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Powell asks Fed to keep buying bonds even as outlook improves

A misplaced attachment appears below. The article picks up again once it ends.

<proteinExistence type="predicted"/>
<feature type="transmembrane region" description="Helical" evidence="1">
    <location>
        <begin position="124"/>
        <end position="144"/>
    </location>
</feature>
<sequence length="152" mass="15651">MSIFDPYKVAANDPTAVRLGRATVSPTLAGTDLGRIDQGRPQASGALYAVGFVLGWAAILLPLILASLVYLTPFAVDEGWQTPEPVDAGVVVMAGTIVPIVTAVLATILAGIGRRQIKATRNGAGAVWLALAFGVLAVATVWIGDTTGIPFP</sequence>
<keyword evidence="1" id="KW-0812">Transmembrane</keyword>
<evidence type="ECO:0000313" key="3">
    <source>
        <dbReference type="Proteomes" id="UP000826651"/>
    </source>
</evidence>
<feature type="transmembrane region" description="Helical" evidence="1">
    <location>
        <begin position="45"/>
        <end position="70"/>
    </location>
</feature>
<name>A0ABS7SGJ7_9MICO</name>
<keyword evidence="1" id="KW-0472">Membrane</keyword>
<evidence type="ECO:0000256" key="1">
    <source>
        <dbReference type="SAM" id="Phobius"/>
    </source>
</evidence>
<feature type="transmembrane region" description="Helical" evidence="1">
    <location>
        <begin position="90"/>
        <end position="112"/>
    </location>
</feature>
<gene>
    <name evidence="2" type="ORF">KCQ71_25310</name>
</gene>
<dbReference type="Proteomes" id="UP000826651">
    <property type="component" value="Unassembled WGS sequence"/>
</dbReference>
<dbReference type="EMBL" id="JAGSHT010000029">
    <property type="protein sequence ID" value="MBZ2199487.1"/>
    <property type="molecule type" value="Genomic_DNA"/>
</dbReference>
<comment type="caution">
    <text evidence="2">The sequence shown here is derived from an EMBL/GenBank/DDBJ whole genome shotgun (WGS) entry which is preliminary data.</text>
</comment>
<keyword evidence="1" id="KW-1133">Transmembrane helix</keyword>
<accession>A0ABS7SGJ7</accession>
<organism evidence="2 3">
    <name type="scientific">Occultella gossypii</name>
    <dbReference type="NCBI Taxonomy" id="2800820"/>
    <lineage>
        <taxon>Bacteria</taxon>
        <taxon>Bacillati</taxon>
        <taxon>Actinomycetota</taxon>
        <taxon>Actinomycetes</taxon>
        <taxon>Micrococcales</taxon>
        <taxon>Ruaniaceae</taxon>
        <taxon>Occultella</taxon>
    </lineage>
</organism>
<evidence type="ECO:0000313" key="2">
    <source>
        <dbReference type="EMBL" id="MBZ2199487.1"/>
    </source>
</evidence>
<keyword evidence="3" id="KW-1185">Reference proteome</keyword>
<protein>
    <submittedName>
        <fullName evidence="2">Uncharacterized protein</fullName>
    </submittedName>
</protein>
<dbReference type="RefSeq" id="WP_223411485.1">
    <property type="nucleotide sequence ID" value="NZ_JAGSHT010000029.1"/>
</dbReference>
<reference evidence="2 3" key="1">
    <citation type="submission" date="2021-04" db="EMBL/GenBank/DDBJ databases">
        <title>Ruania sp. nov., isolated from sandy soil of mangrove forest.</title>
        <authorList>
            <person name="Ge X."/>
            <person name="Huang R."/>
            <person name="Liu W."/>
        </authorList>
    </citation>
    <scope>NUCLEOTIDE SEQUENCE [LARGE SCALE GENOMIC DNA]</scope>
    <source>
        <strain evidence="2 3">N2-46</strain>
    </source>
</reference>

(Bloomberg) – Federal Reserve Chairman Jerome Powell has signaled that the central bank is not close to withdrawing support for the pandemic-damaged US economy, even as he has expressed expectations for a return to more normal and improved activity later this year. The economy is far from our employment and inflation targets, and it will probably take time for further substantial progress to be made, ”he told the Senate Banking Committee on Tuesday. He also downplayed fears of an inflation epidemic from another big fiscal stimulus package or a surge in pent-up demand as growing numbers of Americans are vaccinated against the virus. And he called the recent surge in bond yields that rocked the stock market as a “statement of confidence” in a strong economic outlook. The Fed currently buys $ 120 billion in assets per month – $ 80 billion in treasury securities and $ 40 billion in mortgage-backed debt – and has pledged to maintain that pace “until substantial further progress ”has been made towards its targets for maximum employment and 2% inflation. The president “has given absolutely no indication that the Fed is considering changing its very accommodative policy,” Cornerstone Macro analysts Roberto Perli and Benson Durham wrote in a note to clients. Powell’s testimony came against a backdrop of growing optimism about the economy as coronavirus vaccines spread more widely and expectations of a new fiscal stimulus from President Joe Biden and Congress rise. Bond yields rose on the back of better economic prospects and in anticipation of accelerating inflation. Some traders have also advanced their expectations for the Fed’s first interest rate hike since it effectively cut rates to zero last year. Powell said it was important to find out what was behind the higher bond yields – the expectations of a return to a more normal level. “In a way, this is a statement of confidence on the part of the markets that we will have a robust and ultimately complete recovery,” he said. Market price action has been volatile following the release of the text of Powell’s opening statement, with 10- Annual returns initially rising a few basis points to 1.3875%, before the movement quickly faded and yields fell by roughly the same amount Interest rate swap markets are pricing the first 25 basis points of the Fed’s hikes in mid-2023, compared to the 2024 start period set for early this month.Read more: Traders see earlier Fed hikes, even as Goldman warns PaceTechnology stock has caused U.S. stock prices to fall on T Wednesday on concerns that valuations have spiraled out of control amid rising bond yields and bets on faster inflation. Even with recent weakness, the S&P 500 is still up more than 70% from lows reached in March. Powell said he had no opinion on whether that constituted. a stock market bubble, noting that opinions had been expressed on both sides of this proposal. “No one can really identify” a bubble, he said. Powell admitted that loose monetary policy played a role in driving up asset prices. But he said other forces were also at play, including expectations of faster economic growth. “While we should not underestimate the challenges we currently face, the developments indicate an improving outlook for later this year,” said Powell. “In particular, the progress underway in the field of vaccinations should help speed up the return to normal activities.” In response to a question, the Fed chairman said growth could be 6% this year. The economy contracted 2.5% last year. The economy started 2021 on a strong note, with the acceleration of retail sales and industrial production. In the wake of the firmer data, Bloomberg Economics last week raised its growth forecast for 2021 to 4.6% from 3.5% and said that could increase to 6% -7% if the program d Biden’s $ 1.9 trillion aid was passed. Federal Reserve Chairman Jerome Powell’s prepared remarks to the Senate Banking Committee showed little to no deviation from the tone of recent public statements. But “no news” is news in itself, as it shows that the Fed is steadfast in its policy, despite rising Treasury yields and an improving tone of most economic data .– Carl Riccadonna and Yelena Shulyatyeva , economists Notice, click here The job market has eased, however, as unemployment benefit claims hit a four-week high in the last reporting period. Last month the wage bill barely rose, by 49,000, after falling by 227,000 in December, and while unemployment fell to 6.3%, this partly reflects more people leaving the workforce. “The high level of unemployment has been particularly severe for low-wage workers and African Americans, Hispanics and other minority groups,” Powell said. “The economic dislocation has turned many lives upside down and created great uncertainty about the future.” He reiterated the Fed’s commitment to keep short-term interest rates close to zero until the labor market has reached its employment peak and inflation has accelerated to 2% – and The personal consumption expenditure price index rose 1.3% in December 2020 from the previous year, well below the Fed’s inflation target of 2%. After eliminating volatile food and energy costs, core inflation hit 1.5%. “I really don’t expect us to be in a situation where inflation will reach worrying levels,” said Powell. months to come, as current price levels are compared to depressed values ​​of a year ago, when the economy was virtually closed, but this effect will be temporary. Prices may also be increased later in the month. year by pent-up demand published as increasing numbers of Americans get vaccinated against the virus. But he said the rise in inflation is unlikely to be large or lasting. Some economists, including former Treasury Secretary Lawrence Summers, have warned that Biden’s $ 1.9 trillion stimulus package could cause the economy to overheat and much faster inflation – – a concern administration officials dismissed as exaggerated. Although Powell refrained from commenting on the Biden package, he said there was no had not had a strong link between larger budget deficits and inflation recently (adds Powell bubble in 13th, 14th paragraphs) For more articles like this please visit us at bloomberg.com Subscribe now to stay ahead with the most trusted source of business information. © 2021 Bloomberg LP